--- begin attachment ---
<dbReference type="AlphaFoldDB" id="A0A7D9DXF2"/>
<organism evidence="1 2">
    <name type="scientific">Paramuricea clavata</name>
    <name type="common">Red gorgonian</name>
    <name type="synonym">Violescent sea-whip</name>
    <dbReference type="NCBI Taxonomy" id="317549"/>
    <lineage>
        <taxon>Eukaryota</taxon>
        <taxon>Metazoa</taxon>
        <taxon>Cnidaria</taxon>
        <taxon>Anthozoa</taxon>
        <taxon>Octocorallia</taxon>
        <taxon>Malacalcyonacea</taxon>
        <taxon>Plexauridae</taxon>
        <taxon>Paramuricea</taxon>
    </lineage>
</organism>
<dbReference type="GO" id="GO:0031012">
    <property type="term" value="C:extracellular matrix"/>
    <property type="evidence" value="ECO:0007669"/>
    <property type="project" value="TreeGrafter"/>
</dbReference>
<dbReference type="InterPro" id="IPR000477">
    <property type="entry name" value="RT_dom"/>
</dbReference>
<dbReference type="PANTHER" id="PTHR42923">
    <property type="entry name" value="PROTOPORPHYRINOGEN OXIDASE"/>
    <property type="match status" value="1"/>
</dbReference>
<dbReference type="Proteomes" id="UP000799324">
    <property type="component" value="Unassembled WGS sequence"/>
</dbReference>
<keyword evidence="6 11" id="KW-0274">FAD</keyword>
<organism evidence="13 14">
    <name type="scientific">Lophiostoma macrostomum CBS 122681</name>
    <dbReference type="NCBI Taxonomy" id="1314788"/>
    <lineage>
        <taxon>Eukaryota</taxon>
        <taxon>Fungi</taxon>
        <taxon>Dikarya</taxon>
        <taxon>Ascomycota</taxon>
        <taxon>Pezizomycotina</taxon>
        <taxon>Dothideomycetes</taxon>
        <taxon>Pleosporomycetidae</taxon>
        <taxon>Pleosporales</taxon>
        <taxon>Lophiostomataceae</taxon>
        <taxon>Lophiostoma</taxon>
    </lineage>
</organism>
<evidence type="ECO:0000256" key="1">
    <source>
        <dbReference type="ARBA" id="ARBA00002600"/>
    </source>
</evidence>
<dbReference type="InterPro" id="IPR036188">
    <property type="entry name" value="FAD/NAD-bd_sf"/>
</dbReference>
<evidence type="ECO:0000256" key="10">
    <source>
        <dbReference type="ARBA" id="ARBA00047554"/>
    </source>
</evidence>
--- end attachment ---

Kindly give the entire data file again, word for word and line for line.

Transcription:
<dbReference type="AlphaFoldDB" id="A0A7D9DXF2"/>
<organism evidence="1 2">
    <name type="scientific">Paramuricea clavata</name>
    <name type="common">Red gorgonian</name>
    <name type="synonym">Violescent sea-whip</name>
    <dbReference type="NCBI Taxonomy" id="317549"/>
    <lineage>
        <taxon>Eukaryota</taxon>
        <taxon>Metazoa</taxon>
        <taxon>Cnidaria</taxon>
        <taxon>Anthozoa</taxon>
        <taxon>Octocorallia</taxon>
        <taxon>Malacalcyonacea</taxon>
        <taxon>Plexauridae</taxon>
        <taxon>Paramuricea</taxon>
    </lineage>
</organism>
<dbReference type="GO" id="GO:0031012">
    <property type="term" value="C:extracellular matrix"/>
    <property type="evidence" value="ECO:0007669"/>
    <property type="project" value="TreeGrafter"/>
</dbReference>
<dbReference type="InterPro" id="IPR000477">
    <property type="entry name" value="RT_dom"/>
</dbReference>
<dbReference type="PANTHER" id="PTHR42923">
    <property type="entry name" value="PROTOPORPHYRINOGEN OXIDASE"/>
    <property type="match status" value="1"/>
</dbReference>
<dbReference type="Proteomes" id="UP000799324">
    <property type="component" value="Unassembled WGS sequence"/>
</dbReference>
<keyword evidence="6 11" id="KW-0274">FAD</keyword>
<organism evidence="13 14">
    <name type="scientific">Lophiostoma macrostomum CBS 122681</name>
    <dbReference type="NCBI Taxonomy" id="1314788"/>
    <lineage>
        <taxon>Eukaryota</taxon>
        <taxon>Fungi</taxon>
        <taxon>Dikarya</taxon>
        <taxon>Ascomycota</taxon>
        <taxon>Pezizomycotina</taxon>
        <taxon>Dothideomycetes</taxon>
        <taxon>Pleosporomycetidae</taxon>
        <taxon>Pleosporales</taxon>
        <taxon>Lophiostomataceae</taxon>
        <taxon>Lophiostoma</taxon>
    </lineage>
</organism>
<evidence type="ECO:0000256" key="1">
    <source>
        <dbReference type="ARBA" id="ARBA00002600"/>
    </source>
</evidence>
<dbReference type="InterPro" id="IPR036188">
    <property type="entry name" value="FAD/NAD-bd_sf"/>
</dbReference>
<evidence type="ECO:0000256" key="10">
    <source>
        <dbReference type="ARBA" id="ARBA00047554"/>
    </source>
</evidence>